I told myself I am not going to write about Corvid19, quarantining, masks, six feet of distance or the improbably exotic recipes popping up in my in-box (sheesh, they sound like neurosurgery). Do I have anything other than what’s top of all our minds to share? With relief, I realize I do.
My current project is editing a non-fiction manuscript written by a gentleman who has a national, well-respected reputation as a consultant and researcher to advertising agencies. He tests and provides direction for successful ads. He is doing a book on memory. Not his remembrances of things past, but how memory works with firing neurons and synapsis and all the physiological doo dads whirring around in our brains and how that leads to building different types of memories. (After all, the manufacturer does want her snack food/disposable razor/perfume/car to always be the strongest memory, always top of the consumer’s mind.)
My client bases his approach to successful ads on the structure of storytelling as that innate human characteristic is ultimately what drives communication—this is something the Slice of Orange community knows quite a bit about so it is fascinating to see the storyteller’s principles applied to something as work-a-day as marketing. He uses the work of neuroscientists, philosophers, script writers, cartoonists and psychiatrists to back up the idea that human speech developed from the need to communicate a story – gossip.
Okay. I don’t quibble because I know that storytelling is fundamental to every human I’ve ever met. It’s the good storytellers, the writers, who touch us the most deeply; those are the stories that are memorable. What the good storyteller knows—the arc of inciting incident to climax to resolution, and all the beats and color and emotion and drama that get the story to those points—is also fundamental to good advertising. And that is linked to how our brains make memories.
I consider the ads that stick in my memory. Some of these are really long-term memories, coming from childhood—does anyone ever forget Speedy Gonzales or Tony the Tiger? They’re complete, miniature stories and I’ve retained the high points. “Where’s the Beef” had all the emotional beats of a 350 page novel and whether or not I consciously made the connection, I had Wendy’s top of mind for my beef fix. It was impossible to see a giant choir of fresh-faced kids singing I’d Like To Teach the World to Sing without thinking of Coca Cola and hearing a million different emotion charged stories. All of those marketing moments—and more—hit an emotional note that became an indelible memory. Wow! Good story telling is magical.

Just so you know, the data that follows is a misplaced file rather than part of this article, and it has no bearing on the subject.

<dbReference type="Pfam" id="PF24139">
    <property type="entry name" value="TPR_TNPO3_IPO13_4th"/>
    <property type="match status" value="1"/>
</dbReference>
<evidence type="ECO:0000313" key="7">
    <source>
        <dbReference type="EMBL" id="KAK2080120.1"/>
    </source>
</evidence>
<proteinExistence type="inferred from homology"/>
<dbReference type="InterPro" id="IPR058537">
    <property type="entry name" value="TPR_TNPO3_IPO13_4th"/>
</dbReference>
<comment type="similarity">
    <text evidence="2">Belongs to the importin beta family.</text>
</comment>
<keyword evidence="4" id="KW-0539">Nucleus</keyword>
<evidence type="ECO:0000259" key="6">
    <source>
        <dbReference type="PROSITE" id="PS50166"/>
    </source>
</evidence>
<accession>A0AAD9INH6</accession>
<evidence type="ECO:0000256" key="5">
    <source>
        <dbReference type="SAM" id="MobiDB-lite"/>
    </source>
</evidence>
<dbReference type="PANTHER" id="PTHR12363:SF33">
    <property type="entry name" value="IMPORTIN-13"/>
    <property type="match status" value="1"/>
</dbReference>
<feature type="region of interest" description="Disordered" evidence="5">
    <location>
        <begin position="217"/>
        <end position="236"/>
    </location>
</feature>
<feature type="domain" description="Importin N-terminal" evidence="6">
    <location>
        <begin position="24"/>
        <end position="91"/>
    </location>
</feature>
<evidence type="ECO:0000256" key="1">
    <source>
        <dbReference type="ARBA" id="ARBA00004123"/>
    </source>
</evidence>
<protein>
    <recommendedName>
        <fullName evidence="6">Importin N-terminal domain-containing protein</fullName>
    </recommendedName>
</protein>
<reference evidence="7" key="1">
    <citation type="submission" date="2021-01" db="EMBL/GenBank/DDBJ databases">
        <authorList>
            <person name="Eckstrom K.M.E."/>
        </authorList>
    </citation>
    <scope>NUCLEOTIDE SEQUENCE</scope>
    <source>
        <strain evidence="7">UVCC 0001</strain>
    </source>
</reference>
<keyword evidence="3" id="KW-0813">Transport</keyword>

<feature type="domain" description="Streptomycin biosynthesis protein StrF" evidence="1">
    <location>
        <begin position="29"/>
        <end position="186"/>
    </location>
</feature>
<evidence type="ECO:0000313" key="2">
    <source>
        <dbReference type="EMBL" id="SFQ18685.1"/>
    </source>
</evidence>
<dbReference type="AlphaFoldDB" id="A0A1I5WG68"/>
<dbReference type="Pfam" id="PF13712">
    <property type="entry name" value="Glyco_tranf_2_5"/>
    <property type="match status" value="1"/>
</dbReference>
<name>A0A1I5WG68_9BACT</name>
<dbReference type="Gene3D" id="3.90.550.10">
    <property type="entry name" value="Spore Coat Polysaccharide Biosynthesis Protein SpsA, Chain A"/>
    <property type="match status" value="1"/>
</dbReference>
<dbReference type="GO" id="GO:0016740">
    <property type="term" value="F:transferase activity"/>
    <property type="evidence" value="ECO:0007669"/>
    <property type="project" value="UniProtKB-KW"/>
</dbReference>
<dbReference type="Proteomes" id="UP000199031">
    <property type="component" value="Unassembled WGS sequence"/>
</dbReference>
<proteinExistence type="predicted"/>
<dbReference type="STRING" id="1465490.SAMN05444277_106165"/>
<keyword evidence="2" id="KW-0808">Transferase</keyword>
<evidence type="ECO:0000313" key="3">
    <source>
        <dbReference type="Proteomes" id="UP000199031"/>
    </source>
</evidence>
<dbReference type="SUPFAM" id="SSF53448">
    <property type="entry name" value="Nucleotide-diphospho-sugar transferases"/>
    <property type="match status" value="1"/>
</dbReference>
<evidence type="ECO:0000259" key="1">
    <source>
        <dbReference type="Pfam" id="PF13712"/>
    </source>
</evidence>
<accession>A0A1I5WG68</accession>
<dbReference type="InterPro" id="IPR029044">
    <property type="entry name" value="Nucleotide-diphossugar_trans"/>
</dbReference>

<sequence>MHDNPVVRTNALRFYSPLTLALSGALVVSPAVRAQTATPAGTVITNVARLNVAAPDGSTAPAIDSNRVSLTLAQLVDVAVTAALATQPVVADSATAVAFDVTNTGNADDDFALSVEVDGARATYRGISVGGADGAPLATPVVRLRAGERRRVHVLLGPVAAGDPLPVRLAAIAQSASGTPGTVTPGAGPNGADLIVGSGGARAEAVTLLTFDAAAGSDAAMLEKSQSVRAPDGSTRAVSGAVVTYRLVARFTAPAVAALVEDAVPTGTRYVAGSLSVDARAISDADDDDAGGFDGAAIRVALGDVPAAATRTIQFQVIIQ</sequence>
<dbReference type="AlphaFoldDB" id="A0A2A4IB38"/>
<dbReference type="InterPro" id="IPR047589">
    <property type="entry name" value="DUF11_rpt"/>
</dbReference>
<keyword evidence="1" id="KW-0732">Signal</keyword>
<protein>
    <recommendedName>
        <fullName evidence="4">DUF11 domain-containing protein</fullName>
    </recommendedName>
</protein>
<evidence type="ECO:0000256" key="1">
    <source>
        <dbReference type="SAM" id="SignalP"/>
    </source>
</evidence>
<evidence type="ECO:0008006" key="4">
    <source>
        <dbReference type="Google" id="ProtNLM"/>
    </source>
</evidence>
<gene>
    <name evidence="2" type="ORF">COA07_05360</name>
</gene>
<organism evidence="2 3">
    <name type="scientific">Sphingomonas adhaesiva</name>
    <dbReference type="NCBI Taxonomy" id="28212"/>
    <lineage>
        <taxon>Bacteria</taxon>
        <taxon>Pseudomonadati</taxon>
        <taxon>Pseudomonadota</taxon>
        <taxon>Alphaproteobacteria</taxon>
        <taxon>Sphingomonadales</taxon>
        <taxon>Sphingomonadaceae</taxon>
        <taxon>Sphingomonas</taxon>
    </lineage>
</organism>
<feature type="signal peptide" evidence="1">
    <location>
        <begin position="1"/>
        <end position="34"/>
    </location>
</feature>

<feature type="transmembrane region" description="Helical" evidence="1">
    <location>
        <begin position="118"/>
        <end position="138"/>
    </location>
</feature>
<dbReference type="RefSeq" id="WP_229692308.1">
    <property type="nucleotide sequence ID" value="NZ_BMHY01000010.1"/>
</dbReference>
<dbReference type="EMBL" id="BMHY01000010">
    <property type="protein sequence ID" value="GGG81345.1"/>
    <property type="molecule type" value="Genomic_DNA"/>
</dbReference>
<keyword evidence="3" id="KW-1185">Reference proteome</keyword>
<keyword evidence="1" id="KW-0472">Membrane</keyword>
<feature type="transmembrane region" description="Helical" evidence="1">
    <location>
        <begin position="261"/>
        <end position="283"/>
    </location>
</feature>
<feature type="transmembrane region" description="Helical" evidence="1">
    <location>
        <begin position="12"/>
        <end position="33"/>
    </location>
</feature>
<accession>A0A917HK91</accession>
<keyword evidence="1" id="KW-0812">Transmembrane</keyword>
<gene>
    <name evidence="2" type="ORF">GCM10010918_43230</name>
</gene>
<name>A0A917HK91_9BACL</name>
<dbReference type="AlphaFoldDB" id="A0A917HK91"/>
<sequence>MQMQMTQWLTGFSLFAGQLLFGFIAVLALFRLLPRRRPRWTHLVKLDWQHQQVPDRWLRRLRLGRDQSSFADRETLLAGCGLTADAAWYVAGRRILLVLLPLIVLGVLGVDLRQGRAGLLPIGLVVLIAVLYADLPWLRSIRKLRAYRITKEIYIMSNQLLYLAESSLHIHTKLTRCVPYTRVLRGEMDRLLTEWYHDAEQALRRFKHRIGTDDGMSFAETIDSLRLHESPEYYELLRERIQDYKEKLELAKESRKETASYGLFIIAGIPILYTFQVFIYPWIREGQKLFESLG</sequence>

This new perspective, with its emphasis on memory and the potency of storytelling, will be top of mind for me on my next fiction project. I don’t know that it will change how I look at the content of a story or the effectiveness of the structure and style. I’m not sure it will effect how I edit the manuscript but it’s refreshing to learn that the things good writer’s know instinctively can be measured and diagramed and graphed and applied to any creative endeavor.
There is one sticking point, however. I remain unconvinced that language developed from an irresistible urge to gossip. Putting myself in caveman days I prefer to think our species began talking because of an irresistible urge to warn me of the saber-tooth tiger leering at me from the cliff above. It’d clearly be time to run—and that’s a story.
This is the first (and sometimes only) chance to grab a reader and compel them to buy the book. And so, like click bait, you need to lure your reader with an honest but irresistible snap shot.
In these times of pandemic lock down we’re all searching for something that will absorb us, entertain, teach–challenge us.
Every writer is subject to the influences of their time, influences that shape their work in some way. From Stephan King’s brand of horror—which he’s said was influenced by the pervasive fears of the cold war — to the oh so mannerly and delicately choreographed plots of Regency era literature, a reader can feel the spirit of the author’s era.
“All stories are about wolves. Anything else is sentimental drivel.” Margret Atwood.
That’s a strong statement – lots of ways to interpret it. I love it because to me, it says that all stories should have a villain.
Alexandra “Alex” Miller and her best friends are more like sisters. They live by the code that a good girlfriend will stick by you and be honest with you not matter what.More info →
She knows in her blood and in her bones that her Destiny is a member of the Clan. She must reject him as an enemy. But can she?More info →
Jilted by love in 1834, Cara Lindsay sails from Boston to Mexico’s rugged California to begin a new life with a favorite aunt.More info →
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